Mexico cartels paid $4.5 million political bribes: court
MEXICO CITY (Reuters) - Mexican drug cartels paid $4.5 million in bribes to buy protection and political favors in a state run by the country's main opposition party, U.S. court documents said on Friday, as the party leads polls to win the presidency in July.
The money-laundering case in Texas charges Antonio Pena, arrested on Wednesday, with funneling cash from the feared Zetas cartel to officials in the state of Tamaulipas, according to documents from the U.S. District Court in San Antonio, Texas.
A sworn affidavit from an undercover agent at the U.S. Drug Enforcement Administration names former Tamaulipas Governor Tomas Yarrington of the Institutional Revolutionary Party (PRI), as having a direct personal relationship with Zeta leaders.
A DEA undercover source "described Antonio Pena as a conduit between Mexican politicians, in particular Tomas Yarrington, and Zeta members Miguel Trevino and Heriberto Lazcano," according to the documents, available on U.S. court database PACER.
Lazcano and Trevino are the leaders of the cartel, which is notorious for decapitations and kidnappings across Mexico.
Yarrington, in office from 1999 to 2005, is under investigation separately in Mexico along with two other ex-governors of the state, which the PRI has ruled since the party's foundation.
The centrist PRI has said the probe is politically motivated ahead of the hotly contested July 1 presidential vote.
The federal attorney-general's office confirmed the investigation but declined to give further details. Mexican media have reported authorities are searching for evidence the politicians are linked to money laundering.
The accusations have given President Felipe Calderon's ruling conservative National Action Party, or PAN, fresh ammunition against the PRI, which ruled Mexico for seven decades until it was ousted in 2000.
Yarrington did not immediately reply to requests for comment. He said via a Twitter account on January 30 that his name had appeared on an alert blocking his travel outside of Mexico.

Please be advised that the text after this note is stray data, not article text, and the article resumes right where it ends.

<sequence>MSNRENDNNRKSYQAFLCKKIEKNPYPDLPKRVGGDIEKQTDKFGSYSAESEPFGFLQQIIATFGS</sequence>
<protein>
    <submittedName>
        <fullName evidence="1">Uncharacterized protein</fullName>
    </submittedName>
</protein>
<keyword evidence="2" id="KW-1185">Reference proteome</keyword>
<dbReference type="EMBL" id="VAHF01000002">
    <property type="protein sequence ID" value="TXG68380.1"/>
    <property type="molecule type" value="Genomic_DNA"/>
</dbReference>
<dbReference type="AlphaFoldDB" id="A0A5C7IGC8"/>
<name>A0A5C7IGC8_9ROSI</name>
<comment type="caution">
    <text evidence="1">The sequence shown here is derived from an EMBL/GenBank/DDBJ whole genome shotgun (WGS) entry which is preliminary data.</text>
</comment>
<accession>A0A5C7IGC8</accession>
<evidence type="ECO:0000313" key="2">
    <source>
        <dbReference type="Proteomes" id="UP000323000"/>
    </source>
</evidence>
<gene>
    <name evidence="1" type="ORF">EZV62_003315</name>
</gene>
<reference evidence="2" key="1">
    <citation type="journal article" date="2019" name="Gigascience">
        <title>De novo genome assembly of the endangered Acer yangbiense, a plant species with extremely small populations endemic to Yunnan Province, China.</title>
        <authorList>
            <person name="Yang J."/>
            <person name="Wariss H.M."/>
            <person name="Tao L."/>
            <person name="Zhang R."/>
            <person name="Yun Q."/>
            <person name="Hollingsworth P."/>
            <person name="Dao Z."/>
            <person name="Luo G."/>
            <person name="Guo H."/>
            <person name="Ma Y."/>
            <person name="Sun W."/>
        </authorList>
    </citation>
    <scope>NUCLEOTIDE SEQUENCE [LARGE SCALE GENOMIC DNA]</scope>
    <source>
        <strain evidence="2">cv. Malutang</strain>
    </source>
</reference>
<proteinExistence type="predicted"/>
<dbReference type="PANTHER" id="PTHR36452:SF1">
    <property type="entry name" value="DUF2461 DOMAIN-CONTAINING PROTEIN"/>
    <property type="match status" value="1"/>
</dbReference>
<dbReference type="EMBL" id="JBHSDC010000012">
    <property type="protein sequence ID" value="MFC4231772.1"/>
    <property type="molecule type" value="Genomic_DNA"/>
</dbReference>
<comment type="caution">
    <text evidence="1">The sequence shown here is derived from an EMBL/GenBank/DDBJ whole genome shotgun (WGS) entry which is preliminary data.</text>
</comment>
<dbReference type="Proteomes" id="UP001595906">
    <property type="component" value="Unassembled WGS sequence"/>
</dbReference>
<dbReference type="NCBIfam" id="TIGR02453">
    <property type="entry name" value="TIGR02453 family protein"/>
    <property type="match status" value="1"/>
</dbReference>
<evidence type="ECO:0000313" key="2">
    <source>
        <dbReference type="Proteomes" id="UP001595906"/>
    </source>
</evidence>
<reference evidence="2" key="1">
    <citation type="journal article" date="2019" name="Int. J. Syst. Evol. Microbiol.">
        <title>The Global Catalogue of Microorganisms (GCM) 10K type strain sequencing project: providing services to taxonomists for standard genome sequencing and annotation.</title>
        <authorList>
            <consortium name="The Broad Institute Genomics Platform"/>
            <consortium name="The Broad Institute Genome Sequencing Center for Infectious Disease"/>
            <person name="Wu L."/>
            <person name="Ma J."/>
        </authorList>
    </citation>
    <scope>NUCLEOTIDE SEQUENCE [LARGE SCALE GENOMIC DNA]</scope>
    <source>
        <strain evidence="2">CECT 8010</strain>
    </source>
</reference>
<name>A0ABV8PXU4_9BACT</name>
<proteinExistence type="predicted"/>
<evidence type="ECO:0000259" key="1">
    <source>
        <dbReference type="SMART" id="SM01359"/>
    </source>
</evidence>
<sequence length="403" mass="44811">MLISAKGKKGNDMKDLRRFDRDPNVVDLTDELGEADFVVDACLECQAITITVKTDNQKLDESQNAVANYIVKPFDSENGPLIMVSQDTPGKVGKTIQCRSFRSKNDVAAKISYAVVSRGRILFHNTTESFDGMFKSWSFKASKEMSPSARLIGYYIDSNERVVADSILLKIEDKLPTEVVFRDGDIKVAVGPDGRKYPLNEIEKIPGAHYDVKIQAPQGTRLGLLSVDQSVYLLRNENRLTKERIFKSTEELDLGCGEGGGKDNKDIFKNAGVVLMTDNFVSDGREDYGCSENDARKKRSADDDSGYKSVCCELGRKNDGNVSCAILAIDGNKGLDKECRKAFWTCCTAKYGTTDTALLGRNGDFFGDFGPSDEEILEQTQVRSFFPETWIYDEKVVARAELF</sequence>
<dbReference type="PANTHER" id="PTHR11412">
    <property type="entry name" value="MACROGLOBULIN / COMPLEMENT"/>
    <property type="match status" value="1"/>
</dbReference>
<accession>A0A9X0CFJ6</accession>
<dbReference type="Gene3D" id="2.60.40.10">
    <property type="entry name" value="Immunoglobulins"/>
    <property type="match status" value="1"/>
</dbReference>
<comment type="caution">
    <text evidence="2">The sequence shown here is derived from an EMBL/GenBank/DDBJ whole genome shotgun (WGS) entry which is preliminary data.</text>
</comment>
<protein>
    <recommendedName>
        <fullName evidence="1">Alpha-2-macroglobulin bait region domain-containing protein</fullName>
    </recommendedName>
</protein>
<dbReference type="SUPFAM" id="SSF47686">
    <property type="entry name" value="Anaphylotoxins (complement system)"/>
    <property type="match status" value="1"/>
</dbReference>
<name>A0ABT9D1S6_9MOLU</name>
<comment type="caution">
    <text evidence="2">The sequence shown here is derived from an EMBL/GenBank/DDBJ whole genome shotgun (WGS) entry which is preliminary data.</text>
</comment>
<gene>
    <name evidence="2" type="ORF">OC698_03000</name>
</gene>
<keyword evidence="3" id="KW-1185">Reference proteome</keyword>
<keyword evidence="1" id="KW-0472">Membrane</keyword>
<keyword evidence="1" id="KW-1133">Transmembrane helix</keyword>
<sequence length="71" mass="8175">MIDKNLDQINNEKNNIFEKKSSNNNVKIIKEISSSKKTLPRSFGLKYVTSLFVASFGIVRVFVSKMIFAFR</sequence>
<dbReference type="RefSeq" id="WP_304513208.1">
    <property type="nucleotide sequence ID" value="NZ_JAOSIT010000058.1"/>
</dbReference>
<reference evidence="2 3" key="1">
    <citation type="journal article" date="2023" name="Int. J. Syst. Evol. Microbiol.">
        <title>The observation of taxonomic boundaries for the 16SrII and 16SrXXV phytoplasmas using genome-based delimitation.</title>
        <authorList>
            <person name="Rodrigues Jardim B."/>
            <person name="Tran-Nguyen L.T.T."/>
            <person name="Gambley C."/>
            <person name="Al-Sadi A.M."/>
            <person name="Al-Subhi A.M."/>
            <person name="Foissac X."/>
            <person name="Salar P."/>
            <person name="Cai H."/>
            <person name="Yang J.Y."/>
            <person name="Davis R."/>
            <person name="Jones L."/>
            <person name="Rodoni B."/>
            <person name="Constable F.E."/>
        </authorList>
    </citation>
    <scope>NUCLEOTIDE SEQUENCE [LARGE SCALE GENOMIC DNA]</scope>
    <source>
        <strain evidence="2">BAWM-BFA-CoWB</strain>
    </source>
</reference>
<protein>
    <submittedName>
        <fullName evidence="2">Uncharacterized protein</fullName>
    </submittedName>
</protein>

"I hope that the authorities clarify the motive and scope of this action," his Twitter account said.
The PRI is hoping its youthful presidential candidate Enrique Pena Nieto, who has a big lead in opinion polls, will bring a new face to the party, still remembered by some Mexican voters for corruption and vote buying during 70 years in power.
Members of Calderon's PAN have accused the PRI of negotiating in the past with organized crime, a charge the party vehemently denies.
PAN party chairman Gustavo Madero responded to the Yarrington report by urging a thorough investigation of alleged links between the PRI and organized crime.
"Our concern isn't political posturing, it's an appeal to the conscience of those governing to think again, because this is putting the lives and well-being of all Mexicans at risk," he said in a televised statement.
The PAN's popularity has suffered since the government launched a frontal attack on the cartels five years ago. Since then, more than 47,000 people have died in Mexico as turf wars between the gangs over lucrative smuggling routes intensified.
The Zetas, who began as the armed wing of the Gulf cartel but split off from their former employers, have been blamed for some of the most horrific acts of violence, including the massacre of 72 migrants in Tamaulipas in 2010.
In the Texas court case document, Yarrington is mentioned several times.
"This relationship started with the election of Governor Tomas Yarrington and continued with the placement of other PRI candidates in government positions throughout Tamaulipas who could ensure favorable protection for the cartels," the testimony said.
The DEA agent says Yarrington met with Pena on various occasions in Nuevo Laredo, Mexico, and the United States.
The testimony also cites another confidential source who said he delivered $500,000 in drug proceeds from the Gulf cartel to Pena when he was an associate of the mayor of Nuevo Laredo in 2002.
John Ackerman, a political analyst at the National
Autonomous University of Mexico (UNAM), said the government should have begun probes into the ex-governors much earlier.
It chose not to because the PAN needed opposition support in Congress due to its lack of a majority, he added.
"This is not a witch hunt, this is the reality: governors and government officials in this country are involved with drug dealers," he said. "They are not clean, neither those from PRI nor the PAN."
(Reporting by Isabella Cota; Editing by Mica Rosenberg, Krista Hughes and Philip Barbara)
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